I would like to focus on the key word “seemingly.” Many have been impressed by ChatGPT’s ability to give eloquent answers to complex questions. A major distinction to make here is the difference between eloquence and validity. OpenAI, the organization responsible for the creation of ChatGPT, admits on their website that responses can be incorrect – using the term “hallucinate.” 

I recently worked on a client project helping integrate the REST API of a 3rd party vendor product intended to better facilitate internal data governance practices. The API was undergoing rapid changes and so too, was the documentation. One key piece of the integration involved using a relatively new endpoint of the API.  

A ChatGPT hallucination - bad data

After a good deal of time spent unsuccessfully using Google to find a definition of a particular parameter in the documentation, I tried to turn to ChatGPT to see if it could provide any answers. It DID supply me with an answer. This answer, however, was not a valid input for my API requests. Understanding that this could have been a “hallucination,” I clicked regenerate a few times. It apologized for the incorrect response and then provided me with new documentation examples! More than once, in fact. Unfortunately, none of those inputs were valid. This led me to engage the vendor’s support email, which supplied me with the correct inputs. Unsurprisingly, they did not align with what ChatGPT had given.  

Imagine now, if instead the above scenario was focused on your organization at a strategic level rather than the individual level I was operating at. A data strategy affects an organization’s data management practices from top to bottom. Therefore, it is necessary to ask: How would the effects of a false or incorrect response ripple throughout if implemented as fact?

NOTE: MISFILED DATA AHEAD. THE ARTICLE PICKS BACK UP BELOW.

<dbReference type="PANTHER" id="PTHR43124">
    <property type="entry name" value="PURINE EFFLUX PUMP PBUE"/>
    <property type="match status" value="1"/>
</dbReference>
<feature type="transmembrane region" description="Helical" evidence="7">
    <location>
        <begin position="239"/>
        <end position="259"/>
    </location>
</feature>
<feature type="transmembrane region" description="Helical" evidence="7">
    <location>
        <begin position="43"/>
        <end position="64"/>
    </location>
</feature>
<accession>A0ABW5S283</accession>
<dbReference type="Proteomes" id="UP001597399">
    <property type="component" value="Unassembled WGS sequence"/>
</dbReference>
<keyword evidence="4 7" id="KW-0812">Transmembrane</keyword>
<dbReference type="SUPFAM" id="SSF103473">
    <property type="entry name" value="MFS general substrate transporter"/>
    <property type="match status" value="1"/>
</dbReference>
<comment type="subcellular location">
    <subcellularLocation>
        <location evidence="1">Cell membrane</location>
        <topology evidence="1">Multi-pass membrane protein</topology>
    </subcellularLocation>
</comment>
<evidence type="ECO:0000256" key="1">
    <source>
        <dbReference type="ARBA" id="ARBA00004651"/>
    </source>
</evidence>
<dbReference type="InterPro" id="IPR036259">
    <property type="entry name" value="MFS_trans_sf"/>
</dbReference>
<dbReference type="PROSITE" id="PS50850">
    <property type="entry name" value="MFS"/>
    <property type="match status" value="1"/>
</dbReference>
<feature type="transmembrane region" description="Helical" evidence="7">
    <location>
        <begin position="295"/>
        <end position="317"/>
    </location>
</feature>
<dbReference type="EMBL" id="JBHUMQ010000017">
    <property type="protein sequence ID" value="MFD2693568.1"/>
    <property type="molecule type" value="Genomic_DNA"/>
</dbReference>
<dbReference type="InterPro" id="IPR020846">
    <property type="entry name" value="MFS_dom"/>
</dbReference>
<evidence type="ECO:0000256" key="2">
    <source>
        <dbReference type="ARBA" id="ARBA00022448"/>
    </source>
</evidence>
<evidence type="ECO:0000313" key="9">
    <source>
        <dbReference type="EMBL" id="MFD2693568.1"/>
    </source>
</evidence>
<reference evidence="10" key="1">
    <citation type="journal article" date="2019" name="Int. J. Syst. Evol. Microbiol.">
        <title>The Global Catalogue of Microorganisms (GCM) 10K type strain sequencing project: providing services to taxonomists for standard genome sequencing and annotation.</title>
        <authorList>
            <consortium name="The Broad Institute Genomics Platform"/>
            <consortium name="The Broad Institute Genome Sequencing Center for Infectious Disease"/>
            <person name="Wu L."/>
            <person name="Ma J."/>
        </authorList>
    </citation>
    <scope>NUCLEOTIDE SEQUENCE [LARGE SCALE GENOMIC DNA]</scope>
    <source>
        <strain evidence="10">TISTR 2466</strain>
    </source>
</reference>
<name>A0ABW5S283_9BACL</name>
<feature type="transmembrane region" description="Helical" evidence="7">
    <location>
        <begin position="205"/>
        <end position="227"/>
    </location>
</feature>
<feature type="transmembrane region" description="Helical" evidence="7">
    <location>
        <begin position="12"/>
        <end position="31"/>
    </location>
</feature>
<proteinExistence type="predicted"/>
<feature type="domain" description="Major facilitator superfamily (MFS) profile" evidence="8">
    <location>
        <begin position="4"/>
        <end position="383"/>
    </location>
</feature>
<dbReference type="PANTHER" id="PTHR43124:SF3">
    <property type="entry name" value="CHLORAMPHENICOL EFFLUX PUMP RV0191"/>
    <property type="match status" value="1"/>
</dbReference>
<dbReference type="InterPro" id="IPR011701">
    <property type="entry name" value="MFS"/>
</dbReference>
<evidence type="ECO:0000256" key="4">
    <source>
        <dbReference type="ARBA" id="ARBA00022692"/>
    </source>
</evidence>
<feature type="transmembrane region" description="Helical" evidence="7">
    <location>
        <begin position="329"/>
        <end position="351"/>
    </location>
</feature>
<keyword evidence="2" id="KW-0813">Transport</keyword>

There’s A Cutoff Date! 

Another important distinction to make about ChatGPT, particularly if your organization and/or your data strategy is still maturing, is that the data that trained the underlying language model has a cutoff date. It is unaware of anything, whether it be a world event or a new data engineering framework, past September of 2021. 

ChatGPT's limited knowledge

As somebody who has been following developments in the data engineering and analytics space for many years now, I can confidently say that the pace at which new frameworks, libraries, etc., have been developing and competing for the hearts and minds of data professionals has exploded. Whether your data strategy is about building up entirely new infrastructure for a young organization or modernizing your stack and migrating off legacy tools that no longer fully serve your data needs – it is important to have the most up-to-date knowledge when making critical implementation decisions. Your organization’s ideal solution should not be held to the same September 2021 cutoff that ChatGPT is. 

As a real example – a tool called dbt has had massive adoption in just a few short years due to the way it helps organizations manage their data transformations. Its primary cloud-based solution that is marketed to organizations as dbt Cloud.  

dbt release